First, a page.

On the stump in Florida, Tallahassee Mayor Gillum often turns to the story of Markeis McGlockton, who was shot and killed by a white man
during an encounter over a handicap parking spot at a Florida convenience store.
But in his telling, Gillum, who says he would repeal the “Stand Your Ground” law if he becomes governor, likes to make the listener do some work, reversing the racial roles in the McGlockton killing.
What if a black man were yelling at a white woman sitting in the car with her two kids as her white partner went into the store? What if the black man then shot the white man who confronted him over yelling at his wife and kids?
“Could you imagine, just for a moment, if the shoes had been reversed?” he asked his audience a few weeks ago, as part of a Congressional Black Caucus panel featuring black gubernatorial candidates. “I’m not trying to be sensational about this, I’m just trying to speak the truth. We all know that race still matters in this society.”
The idea of “keeping it real” on race was echoed by Abrams, who’s running at the top of the statewide ticket in Georgia. Often, that authenticity relies on biography.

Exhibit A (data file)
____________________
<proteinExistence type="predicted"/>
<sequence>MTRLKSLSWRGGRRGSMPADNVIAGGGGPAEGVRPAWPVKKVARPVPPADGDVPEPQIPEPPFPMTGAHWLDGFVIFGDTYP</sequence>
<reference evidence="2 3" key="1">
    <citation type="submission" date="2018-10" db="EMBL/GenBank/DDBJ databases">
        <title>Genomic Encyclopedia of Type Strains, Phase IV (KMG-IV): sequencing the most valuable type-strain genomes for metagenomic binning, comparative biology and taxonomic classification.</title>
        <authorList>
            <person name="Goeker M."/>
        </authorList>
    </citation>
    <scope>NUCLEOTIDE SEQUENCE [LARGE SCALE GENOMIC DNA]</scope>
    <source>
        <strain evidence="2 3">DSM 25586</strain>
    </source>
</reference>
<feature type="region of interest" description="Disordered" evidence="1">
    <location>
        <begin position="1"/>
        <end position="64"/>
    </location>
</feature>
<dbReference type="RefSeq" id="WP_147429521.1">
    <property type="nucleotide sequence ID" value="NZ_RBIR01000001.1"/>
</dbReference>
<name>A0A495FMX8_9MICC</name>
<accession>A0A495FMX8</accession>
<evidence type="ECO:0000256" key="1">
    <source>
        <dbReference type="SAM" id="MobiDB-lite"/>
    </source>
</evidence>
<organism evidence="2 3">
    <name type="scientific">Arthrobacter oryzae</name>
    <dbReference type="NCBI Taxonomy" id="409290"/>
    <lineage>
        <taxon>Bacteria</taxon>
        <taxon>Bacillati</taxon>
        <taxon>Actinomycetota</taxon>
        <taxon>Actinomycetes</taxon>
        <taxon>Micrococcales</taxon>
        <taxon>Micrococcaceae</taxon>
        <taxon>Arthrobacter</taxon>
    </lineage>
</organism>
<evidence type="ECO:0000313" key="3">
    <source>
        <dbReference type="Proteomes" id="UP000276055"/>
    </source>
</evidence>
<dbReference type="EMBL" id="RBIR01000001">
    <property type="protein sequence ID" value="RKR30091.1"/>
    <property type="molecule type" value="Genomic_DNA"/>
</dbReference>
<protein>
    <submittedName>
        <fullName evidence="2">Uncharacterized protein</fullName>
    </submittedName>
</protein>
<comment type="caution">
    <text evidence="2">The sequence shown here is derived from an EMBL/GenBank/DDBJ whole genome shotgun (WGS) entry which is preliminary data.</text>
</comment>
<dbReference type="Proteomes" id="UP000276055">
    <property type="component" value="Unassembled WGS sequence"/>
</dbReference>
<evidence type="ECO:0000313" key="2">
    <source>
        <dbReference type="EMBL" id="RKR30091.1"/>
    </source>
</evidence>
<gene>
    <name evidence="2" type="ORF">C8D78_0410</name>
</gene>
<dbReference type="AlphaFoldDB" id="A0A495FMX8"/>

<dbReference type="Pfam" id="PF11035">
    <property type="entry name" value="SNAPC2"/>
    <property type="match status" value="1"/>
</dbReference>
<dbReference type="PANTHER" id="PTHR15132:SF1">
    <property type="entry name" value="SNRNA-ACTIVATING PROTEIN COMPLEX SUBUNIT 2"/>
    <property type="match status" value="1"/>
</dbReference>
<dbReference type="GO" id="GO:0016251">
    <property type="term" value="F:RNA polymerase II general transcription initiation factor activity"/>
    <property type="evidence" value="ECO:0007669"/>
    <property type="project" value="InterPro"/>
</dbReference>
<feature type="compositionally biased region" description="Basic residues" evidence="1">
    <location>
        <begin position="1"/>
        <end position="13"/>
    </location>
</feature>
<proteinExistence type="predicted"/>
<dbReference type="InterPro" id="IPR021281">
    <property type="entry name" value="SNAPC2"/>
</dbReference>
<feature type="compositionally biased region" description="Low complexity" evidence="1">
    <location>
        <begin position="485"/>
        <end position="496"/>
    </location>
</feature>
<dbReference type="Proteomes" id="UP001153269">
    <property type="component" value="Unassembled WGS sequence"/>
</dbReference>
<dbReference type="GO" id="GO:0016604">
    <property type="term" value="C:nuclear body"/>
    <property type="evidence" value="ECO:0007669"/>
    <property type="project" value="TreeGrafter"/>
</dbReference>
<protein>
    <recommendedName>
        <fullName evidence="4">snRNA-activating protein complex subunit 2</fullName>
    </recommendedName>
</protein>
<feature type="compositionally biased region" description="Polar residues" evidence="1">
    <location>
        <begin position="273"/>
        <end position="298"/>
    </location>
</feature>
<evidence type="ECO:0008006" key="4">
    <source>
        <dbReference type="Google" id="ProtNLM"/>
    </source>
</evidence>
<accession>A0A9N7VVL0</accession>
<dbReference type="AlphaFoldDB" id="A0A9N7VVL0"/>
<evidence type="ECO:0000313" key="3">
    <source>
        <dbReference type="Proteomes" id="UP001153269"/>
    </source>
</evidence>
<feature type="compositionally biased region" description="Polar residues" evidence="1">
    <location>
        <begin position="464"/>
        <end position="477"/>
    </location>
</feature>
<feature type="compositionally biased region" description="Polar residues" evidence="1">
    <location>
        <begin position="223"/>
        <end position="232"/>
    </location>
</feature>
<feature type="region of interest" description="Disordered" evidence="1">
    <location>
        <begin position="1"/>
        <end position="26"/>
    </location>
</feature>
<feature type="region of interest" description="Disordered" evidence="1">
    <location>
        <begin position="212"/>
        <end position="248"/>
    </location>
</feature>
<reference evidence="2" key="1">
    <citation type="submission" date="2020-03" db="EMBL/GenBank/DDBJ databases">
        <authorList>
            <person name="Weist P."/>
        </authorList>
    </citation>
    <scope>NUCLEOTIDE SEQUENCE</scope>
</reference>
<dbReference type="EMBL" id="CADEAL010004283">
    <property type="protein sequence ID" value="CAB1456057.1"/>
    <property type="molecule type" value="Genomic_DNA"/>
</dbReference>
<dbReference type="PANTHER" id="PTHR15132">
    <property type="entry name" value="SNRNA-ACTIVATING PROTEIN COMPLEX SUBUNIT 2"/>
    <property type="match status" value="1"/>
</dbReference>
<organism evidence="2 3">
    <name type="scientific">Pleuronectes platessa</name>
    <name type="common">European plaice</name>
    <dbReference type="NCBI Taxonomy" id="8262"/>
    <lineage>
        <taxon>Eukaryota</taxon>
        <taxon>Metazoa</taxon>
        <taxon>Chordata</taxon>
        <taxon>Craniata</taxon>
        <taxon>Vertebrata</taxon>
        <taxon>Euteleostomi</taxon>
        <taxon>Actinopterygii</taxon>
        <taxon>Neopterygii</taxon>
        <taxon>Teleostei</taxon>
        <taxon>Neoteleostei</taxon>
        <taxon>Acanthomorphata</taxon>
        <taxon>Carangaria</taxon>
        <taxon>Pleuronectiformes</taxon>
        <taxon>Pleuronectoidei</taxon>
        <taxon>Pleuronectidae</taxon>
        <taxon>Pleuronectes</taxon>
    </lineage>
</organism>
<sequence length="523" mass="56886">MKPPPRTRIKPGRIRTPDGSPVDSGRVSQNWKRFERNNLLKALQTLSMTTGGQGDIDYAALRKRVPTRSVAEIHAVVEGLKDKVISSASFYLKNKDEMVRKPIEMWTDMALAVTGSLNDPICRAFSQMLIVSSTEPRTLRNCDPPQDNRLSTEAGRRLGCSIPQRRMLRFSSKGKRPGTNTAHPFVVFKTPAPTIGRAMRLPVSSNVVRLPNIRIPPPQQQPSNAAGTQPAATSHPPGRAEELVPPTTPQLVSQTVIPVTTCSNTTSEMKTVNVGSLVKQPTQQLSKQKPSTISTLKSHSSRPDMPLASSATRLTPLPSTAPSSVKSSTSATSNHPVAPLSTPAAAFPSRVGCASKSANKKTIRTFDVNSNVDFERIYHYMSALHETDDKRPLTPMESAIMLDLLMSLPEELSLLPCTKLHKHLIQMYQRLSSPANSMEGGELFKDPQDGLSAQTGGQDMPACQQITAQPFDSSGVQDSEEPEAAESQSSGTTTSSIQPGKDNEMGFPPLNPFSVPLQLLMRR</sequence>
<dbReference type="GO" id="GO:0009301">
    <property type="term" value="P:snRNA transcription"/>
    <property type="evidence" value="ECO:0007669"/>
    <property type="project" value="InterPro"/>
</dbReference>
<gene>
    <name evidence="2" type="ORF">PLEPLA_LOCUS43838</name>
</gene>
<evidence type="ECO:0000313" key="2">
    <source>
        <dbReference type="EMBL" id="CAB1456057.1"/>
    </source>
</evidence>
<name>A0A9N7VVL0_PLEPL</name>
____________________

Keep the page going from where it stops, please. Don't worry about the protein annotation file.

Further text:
At a recent rally in Clayton County, Abrams framed her stump speech with her experiences as a Spelman College student after the 1992 Rodney King verdict, where protests broke out across black America. The Atlanta power structure saw the protesters as “bad black people,” she said.
She ended her standard stump speech, to a diverse audience, with a story from her teenage years, when, as valedictorian of her high school, her trip to the governor’s mansion hit a snag.
“We walked up to the guard. He said, ‘This is a private event. You don’t belong here,’ ” she recalled, telling a story she tells at almost every stop.
The guard, she said, looked at the public bus her family traveled in “with a sneer.” Eventually the guard let her family in.
The point of the campaign trail story — which nods to race and class — is that Abrams belonged in the governor’s mansion as a teenager to celebrate her academic achievements and she belongs there now.
“Part of the responsibility is to have honest and authentic conversations about race,” Abrams told CNN in an interview. “What we have to talk about is how race intersects with power. And my mission is to demonstrate that we can change the face of power, evolve it to include more people and people of different complexions and different backgrounds without diminishing anyone else’s access to opportunity.
“But you can’t do that when you ignore that race is part of the conversation.”
Jealous, a former president of the NAACP, is running for governor in Maryland.
“I’m a black civil rights leader who has a white dad and a black son, so when I look at the issue of handguns, I’m urgently aware that black boys like my son are at extreme risk of homicide,” he told CNN in an interview. “I have black cousins who have been shot in the last 10 years, and a white cousin who is in rehab. I am running with these labels.”
While he is trailing in polls against Republican Gov. Larry Hogan, Jealous said he is “clear with folks that racism is a tool of wealthy special interests.”
“The end effect of racism is we all lose,” he said.